In Dining and Dancing with the Devils, Ben Sesay, the protagonist from the fictional nation of Songhai in Western Africa, is plunged into a turbulent odyssey in the United States that could have ended badly. Without valid immigration papers, Ben had to migrate to Syracuse, to hide for a while, to see which other devils he would have to dine and dance with. In debates with his pan-African friends on African and African-American politics, society, culture, and social-psychology, Ben always put forth his own ideas that seem to be the minority, conservative, unrealistic view point. Yes, they were all from Africa, but Ben was indeed from a different kind of Africa than his homeboys from the better-off classes; from where he stood, he was dining and dancing with the devils in the great American Wilderness.
Ben’s relationship with his African-American girlfriend, Cathy Montgomery, reveals deep-seated historical, cultural and psycho-social complexities that are webs of trials and tribulations in the larger relationships amongst African people; in other words, between Africans and the African Diaspora. Ben’s Dining and Dancing with the Devils takes him into cultural, social, political and mental entanglements with the Western World. In his mind’s debate with itself, Ben walks on a lonely road that he knew he must take, in order to decide and build an African nation that no one will ever mess with again.
To construct that continental Pan-African nation that the other world regions will have to reckon with, Ben Sesay and Cathy Montgomery, Africa and its Diaspora, will have to know that they know themselves individually and collectively, and forgive each other, so that they can craft a nation they can call their own. To accomplish this feat, a few good white men and women will have to make their own, individual, free-willed contributions to the next African nation, an African Middle Kingdom.
Dr. John Karefah Marah’s Dining and Dancing with the Devils is a Pan-African novel that concerns the lived experiences, hopes, wishes, visions and desires of African people, in Africa and abroad; and, in our contemporary global village.
Dr. Marah and I collaborated on a literary project a while back and had the chance to interact with him in a setting that made it possible for me to witness the great scope and depth of his intellect, the brilliance of his writing, and excellent work ethic.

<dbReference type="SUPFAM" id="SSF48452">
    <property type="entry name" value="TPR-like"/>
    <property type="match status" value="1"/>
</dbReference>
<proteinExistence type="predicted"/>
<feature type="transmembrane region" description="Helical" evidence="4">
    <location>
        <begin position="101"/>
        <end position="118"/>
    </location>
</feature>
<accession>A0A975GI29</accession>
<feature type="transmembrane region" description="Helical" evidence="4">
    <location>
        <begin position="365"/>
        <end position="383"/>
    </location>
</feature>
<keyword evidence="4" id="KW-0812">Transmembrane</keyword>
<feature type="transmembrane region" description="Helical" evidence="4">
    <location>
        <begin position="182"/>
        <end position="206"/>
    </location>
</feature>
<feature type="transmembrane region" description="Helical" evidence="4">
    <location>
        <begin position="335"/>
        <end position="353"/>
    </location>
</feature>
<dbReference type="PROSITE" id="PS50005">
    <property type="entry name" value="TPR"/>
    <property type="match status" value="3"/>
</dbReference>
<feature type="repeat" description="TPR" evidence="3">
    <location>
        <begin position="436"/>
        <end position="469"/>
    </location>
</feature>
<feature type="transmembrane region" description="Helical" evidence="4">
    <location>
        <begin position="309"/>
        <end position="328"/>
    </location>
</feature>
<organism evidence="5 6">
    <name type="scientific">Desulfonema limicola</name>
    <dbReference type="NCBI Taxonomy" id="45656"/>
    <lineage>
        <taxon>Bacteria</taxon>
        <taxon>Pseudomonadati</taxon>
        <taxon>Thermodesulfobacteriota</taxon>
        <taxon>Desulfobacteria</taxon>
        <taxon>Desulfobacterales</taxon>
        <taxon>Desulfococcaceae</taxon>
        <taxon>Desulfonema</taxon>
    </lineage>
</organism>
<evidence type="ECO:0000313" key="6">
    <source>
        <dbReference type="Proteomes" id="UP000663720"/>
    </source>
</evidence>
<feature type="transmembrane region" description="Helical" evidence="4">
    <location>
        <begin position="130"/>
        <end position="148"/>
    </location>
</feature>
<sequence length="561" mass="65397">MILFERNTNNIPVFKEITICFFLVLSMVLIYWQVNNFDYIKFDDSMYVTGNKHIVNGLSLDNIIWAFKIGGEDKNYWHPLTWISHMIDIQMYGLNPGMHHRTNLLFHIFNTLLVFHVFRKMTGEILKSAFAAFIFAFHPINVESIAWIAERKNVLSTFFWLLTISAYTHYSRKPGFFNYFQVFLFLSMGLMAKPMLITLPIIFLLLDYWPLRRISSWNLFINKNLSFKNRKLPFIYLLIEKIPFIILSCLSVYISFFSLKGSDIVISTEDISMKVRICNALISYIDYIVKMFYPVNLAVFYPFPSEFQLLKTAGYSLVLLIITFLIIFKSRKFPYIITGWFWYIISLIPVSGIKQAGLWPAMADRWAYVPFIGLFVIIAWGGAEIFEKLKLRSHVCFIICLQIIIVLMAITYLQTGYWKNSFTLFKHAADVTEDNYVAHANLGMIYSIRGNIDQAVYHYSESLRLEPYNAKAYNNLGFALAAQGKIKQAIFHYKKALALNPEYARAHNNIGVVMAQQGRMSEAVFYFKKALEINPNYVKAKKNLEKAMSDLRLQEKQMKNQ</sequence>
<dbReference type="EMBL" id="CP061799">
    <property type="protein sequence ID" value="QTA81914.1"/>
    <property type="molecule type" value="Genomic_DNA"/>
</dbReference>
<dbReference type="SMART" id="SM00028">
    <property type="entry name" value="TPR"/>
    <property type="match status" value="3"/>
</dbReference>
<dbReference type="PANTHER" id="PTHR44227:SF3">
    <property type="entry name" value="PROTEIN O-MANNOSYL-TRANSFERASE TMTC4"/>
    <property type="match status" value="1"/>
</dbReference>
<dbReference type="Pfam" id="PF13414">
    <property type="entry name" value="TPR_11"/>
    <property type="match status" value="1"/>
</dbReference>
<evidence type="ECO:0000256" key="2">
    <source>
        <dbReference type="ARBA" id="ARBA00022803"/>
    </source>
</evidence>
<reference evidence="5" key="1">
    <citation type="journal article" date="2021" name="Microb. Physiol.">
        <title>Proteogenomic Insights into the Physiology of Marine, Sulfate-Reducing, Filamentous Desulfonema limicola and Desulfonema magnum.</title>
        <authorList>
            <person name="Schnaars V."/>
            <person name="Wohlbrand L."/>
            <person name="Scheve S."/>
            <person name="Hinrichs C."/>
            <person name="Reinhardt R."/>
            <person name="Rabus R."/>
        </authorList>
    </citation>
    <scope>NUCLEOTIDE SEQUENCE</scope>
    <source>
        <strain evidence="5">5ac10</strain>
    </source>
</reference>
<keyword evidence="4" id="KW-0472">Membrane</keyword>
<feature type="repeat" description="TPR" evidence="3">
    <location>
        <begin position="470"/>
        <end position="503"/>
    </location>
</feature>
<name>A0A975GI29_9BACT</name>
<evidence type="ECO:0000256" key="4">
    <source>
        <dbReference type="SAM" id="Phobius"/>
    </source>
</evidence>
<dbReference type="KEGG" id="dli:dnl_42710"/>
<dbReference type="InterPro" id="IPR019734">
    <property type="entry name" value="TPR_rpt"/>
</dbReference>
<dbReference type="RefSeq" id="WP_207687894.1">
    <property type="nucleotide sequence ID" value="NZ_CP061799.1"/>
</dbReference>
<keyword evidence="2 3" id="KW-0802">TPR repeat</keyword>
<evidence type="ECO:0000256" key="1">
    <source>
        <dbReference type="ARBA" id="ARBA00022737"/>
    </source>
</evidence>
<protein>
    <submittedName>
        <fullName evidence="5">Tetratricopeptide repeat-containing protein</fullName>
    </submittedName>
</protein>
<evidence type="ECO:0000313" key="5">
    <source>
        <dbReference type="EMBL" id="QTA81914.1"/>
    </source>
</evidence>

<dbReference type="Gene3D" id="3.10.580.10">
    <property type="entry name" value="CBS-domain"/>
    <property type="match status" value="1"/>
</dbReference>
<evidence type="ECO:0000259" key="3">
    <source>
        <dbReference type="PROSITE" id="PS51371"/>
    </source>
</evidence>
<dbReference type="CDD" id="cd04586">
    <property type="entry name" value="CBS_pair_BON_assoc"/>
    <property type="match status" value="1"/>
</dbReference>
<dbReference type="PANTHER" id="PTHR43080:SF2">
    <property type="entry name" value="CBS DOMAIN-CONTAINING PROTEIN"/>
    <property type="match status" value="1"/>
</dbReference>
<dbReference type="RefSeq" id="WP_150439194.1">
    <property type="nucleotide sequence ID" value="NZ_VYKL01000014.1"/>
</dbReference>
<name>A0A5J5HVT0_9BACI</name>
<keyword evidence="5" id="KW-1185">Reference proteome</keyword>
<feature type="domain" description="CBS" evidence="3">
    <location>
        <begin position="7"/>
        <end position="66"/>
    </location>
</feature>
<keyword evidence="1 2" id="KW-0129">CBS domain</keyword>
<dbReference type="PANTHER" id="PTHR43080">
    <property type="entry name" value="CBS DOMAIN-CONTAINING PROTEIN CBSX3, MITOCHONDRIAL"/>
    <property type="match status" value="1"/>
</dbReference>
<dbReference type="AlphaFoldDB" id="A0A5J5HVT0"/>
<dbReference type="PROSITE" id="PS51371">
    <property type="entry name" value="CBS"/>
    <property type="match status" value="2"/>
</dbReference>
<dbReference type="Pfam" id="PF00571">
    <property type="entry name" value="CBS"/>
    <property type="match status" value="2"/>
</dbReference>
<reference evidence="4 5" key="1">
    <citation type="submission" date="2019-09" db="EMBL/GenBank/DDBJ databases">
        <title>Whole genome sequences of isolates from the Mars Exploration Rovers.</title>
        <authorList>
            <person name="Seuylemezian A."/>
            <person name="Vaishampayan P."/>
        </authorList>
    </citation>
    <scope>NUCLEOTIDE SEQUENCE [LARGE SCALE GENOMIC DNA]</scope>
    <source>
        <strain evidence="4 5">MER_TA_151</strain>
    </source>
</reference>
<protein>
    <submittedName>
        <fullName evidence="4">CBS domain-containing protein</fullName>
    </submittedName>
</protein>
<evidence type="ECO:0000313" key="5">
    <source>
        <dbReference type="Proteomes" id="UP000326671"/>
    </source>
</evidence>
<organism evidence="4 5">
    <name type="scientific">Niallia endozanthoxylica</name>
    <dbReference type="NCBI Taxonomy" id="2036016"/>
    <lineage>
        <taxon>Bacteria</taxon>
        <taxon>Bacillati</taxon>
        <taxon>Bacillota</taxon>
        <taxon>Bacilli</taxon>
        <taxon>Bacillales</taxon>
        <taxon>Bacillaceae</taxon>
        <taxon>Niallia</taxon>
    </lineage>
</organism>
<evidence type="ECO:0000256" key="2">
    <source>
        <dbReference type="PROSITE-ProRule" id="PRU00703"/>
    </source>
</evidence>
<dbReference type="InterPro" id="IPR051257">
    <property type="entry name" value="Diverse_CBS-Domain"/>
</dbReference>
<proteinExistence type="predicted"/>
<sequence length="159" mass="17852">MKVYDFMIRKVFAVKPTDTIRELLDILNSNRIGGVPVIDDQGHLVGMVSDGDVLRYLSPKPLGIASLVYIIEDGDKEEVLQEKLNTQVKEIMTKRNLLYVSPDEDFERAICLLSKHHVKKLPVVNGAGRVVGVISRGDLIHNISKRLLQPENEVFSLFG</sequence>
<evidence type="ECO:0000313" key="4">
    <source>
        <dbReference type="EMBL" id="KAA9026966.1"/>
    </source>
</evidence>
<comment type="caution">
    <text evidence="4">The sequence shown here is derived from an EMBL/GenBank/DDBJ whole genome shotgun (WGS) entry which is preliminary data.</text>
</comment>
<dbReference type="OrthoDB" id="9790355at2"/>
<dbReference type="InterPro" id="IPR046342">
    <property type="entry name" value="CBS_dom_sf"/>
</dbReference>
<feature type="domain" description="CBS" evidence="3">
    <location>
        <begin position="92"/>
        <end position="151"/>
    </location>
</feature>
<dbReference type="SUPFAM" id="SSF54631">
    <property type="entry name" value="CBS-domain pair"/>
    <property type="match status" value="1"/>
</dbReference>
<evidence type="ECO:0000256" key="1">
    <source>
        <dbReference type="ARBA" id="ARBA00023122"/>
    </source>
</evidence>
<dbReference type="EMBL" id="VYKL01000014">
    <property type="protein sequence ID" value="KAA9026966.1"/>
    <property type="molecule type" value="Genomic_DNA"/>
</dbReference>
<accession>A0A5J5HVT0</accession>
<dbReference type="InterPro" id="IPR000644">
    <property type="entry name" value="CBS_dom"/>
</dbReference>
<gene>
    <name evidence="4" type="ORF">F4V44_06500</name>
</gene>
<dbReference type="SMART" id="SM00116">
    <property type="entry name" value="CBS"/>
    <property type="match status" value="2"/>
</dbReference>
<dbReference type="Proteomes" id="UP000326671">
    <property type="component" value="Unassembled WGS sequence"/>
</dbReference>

I have also followed and read his writings and know that he is one of the leading and prominent US based African academicians whose writings have had a significant impact in providing insights into issues that we all seek to understand and relate to, in ways that make it easy to digest.
Marah is a multidimensional literary genius, an innovative and thoughtful writer, and has already covered the themes in this book in previous works, yet succeeds in powerfully exploring the same themes with a dramatic flair that is as entertaining as it is enlightening. He does it all with a unique blend of realism and humor, fascinating social commentary delivered as a character driven work of fiction.
I feel privileged to be in a position to offer my support and encouragement to Marah in his efforts to continue to write and publish as part of an ongoing mission to educate, inform and create awareness.
This new work of fiction shows he is right up there with the best in both genres.
—Kofi Quaye, Author, Journalist and Publisher, Accra, Ghana and Syracuse, New York
Dr. John Karefah Marah’s Dining and Dancing with the Devils, is an emotional literary work which explores the complicated relationship dynamics between Pan-Africans and peoples of different cultures, historical backgrounds, social classes and economic standings; and examines the impact of the aforementioned on the lived experiences of African people in America and globally, in the past, present and future.
—Debra Joseph-McEwen, Director of the Educational Opportunity Program, SUNY Canton
John K. Marah’s second novel explores the psyche of a fictionalized African university student from the imagined nation of Songhai, named after the ancient West African empire. Ben, the main character, a graduate in fine arts from a New York State institution, is used to reveal complex personal and social issues of the late 1970s, a period often eclipsed by the turbulent sixties. Readers will find that Marah’s narrative offers a whirlwind tour through multiple African and Diasporic terrains, such as the legacy of slavery, colonialism, U.S. racism, Europe’s underdevelopment of Africa, Pan-Africanism and Nkrumah, the fate of independent African nations, African music, interracial sexuality, and, especially, the relationship between Africans and African Americans.
Ben’s involvement with an African American woman is a counterpoint to this novel of ideas. The author uses conversations between Ben and his associates from a variety of African nations, including South Africa, Congo, and Ethiopia, to show competing perspectives, interspersed with leaps of fantasy and poetic verse. The novel is an impressive display of Marah’s encyclopedic grasp and overall scope. He uses fiction to achieve what prominent historians and sociologists have accomplished in their studies of Africa and its Diaspora. This novel can stand alongside other contemporary fictional works that treat the African Diasporic experience, particularly in its exploration of university life and African “immigrant” struggles.
—Joseph McLaren, Professor Emeritus, Hofstra University
JOHN K. MARAH, Professor, is the author of Pan-African Education: The Last Stage of Educational Developments in Africa (1989) and some other books and articles. He is Associate Vice-President for Publications and former President of the New York African Studies Association.